Sunday, April 22, 2007

Misquoting Jesus

I've read two books for fun this semester. The Last Temptation of Christ and Misquoting Jesus. I realized the other day that this makes me a geek par excellence, but hey, if that shoe fits, I can deal with wearing it.

I basically finished up Misquoting Jesus this morning. I say basically because I would up skipping a few sections that were things I already knew from classes and so on and so on. Anyhow, this book was written by Bart Ehrman, a well-respected Biblical scholar. I had read some of his more scholarly works for other classes, and given that I never know when a family member is going to corner me with, "well, why don't you believe X" (where X = belief that is supposed as clear as crystal from a certain Biblical passage), or that I'm going to give in to the temptation to once again pick internet fights with fundamentalist, evangelical Christians, I thought it might be interesting to see if I can toss an easily availiable and accessible book out as a suggestion for further reading.

Misquoting Jesus is certainly accessible. The reader doesn't need much, if any background in textual criticism, historical criticism, or even Christian history. Ehrman doesn't assume that anyone is familar with the various controversies that were floating around early Christianity, so he neatly sums up things like Arianism or Gnosticism in one or two paragraphs. My thought, as a geek and lover of Gnostics was -- wow, what an oversimplification! Then I remember that not everyone has the time or the desire to slug through various non-canonical texts or Kurt Rudolph's Gnosis: The Nature and History of Gnosticism, and that in all reality a complex understanding of Gnosticism was not necessary to understand Ehrman's point. So, my second thought was he does a very nice job at summing up these controversies.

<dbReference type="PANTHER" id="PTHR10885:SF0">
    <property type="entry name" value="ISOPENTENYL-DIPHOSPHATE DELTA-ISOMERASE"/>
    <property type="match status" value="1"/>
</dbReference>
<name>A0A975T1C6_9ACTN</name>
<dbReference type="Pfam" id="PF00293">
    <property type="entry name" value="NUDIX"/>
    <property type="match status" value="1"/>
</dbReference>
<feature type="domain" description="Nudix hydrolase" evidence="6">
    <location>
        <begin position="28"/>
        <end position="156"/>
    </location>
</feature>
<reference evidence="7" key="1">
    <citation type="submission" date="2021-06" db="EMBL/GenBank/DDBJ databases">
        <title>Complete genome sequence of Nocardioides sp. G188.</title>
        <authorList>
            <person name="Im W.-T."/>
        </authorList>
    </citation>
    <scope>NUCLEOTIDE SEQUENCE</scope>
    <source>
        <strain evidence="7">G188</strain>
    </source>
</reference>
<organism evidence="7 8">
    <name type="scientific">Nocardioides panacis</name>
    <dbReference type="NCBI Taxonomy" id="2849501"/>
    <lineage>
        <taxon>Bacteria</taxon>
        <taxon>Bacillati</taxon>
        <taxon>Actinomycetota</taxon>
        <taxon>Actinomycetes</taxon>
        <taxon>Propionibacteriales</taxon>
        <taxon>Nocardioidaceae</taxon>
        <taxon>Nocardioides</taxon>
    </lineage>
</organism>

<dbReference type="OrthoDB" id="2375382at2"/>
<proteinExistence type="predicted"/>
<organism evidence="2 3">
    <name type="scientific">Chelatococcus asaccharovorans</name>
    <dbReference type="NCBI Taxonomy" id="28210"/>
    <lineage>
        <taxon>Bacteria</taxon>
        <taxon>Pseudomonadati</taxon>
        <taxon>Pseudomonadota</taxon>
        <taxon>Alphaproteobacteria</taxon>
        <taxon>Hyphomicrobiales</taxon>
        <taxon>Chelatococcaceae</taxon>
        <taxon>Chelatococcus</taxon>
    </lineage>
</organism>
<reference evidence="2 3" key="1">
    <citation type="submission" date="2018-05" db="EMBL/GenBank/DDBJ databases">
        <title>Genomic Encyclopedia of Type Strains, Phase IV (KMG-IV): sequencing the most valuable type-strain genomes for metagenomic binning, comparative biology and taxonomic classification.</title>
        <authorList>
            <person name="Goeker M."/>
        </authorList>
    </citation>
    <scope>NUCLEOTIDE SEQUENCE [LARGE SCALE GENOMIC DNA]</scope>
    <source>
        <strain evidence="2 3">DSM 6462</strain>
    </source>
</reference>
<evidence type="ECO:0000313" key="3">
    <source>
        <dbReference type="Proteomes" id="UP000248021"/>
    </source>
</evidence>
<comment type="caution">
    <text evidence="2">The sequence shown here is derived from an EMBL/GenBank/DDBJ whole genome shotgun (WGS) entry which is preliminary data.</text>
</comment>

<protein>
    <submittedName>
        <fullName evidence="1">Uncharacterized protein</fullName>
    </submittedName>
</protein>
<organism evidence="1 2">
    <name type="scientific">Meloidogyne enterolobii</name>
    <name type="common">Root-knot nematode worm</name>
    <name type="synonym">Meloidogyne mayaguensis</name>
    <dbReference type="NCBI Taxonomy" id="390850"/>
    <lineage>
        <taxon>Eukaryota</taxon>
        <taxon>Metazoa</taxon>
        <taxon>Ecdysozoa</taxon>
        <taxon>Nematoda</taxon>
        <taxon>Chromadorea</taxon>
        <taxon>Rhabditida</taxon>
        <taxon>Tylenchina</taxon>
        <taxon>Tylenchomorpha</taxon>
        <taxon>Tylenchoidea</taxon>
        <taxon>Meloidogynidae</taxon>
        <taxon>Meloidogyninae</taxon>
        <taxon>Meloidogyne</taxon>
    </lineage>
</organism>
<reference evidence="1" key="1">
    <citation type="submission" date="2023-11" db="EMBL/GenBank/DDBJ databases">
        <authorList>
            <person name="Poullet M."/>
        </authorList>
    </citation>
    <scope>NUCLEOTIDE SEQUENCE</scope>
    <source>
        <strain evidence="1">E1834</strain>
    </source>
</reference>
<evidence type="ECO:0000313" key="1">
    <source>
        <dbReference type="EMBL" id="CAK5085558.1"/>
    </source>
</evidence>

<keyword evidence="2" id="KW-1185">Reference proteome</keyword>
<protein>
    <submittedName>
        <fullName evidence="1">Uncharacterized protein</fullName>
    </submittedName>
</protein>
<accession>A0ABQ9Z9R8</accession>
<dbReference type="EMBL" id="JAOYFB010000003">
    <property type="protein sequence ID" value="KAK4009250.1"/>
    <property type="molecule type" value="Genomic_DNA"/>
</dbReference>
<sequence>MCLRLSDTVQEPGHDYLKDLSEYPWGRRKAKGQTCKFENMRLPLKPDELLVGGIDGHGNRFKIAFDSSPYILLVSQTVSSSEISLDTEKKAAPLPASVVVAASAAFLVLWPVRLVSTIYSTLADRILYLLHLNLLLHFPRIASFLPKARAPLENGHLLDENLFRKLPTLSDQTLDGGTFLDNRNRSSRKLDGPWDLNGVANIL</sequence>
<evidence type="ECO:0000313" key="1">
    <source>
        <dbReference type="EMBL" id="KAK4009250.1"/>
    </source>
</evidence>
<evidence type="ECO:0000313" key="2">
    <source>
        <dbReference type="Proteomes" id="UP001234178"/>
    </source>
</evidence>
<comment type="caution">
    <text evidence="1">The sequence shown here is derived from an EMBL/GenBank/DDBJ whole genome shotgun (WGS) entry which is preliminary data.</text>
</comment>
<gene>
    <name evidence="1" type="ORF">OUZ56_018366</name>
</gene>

Ehrman also introduces the reader to the principles of textual criticism, with which I'm not all that familiar. I found his explanations of textual criticism to be clear, concise, and imminently understandable.

I was struck at some points by the humor in the writing -- recognizable to me as religious studies geek humor. In scholarly articles, this humor is sometimes present, but it's normally limited to titles or footnotes. I suspect that Ehrman enjoyed writing in a more relaxed genre. I enjoyed reading in a more relaxed genre. To me, the process of reading this book was more like attending a class taught by a professor with whom I'm familiar than it did anything else. (Having never attended a lecture by Ehrman, I can't guess whether his writing style reflects his lecture style or not.)

The most interesting parts of the book, for me, are the autobiographical bits in the introduction and the supplementary material in the back of the book. Ehrman outlines his personal journey from mainstream protestant, to evangelical, to happy agnostic. It's an interesting story, and it functions nicely to pull the reader into the importance of the matter. The personal touch of the book also keeps it from becoming a "dry" scholarly read.

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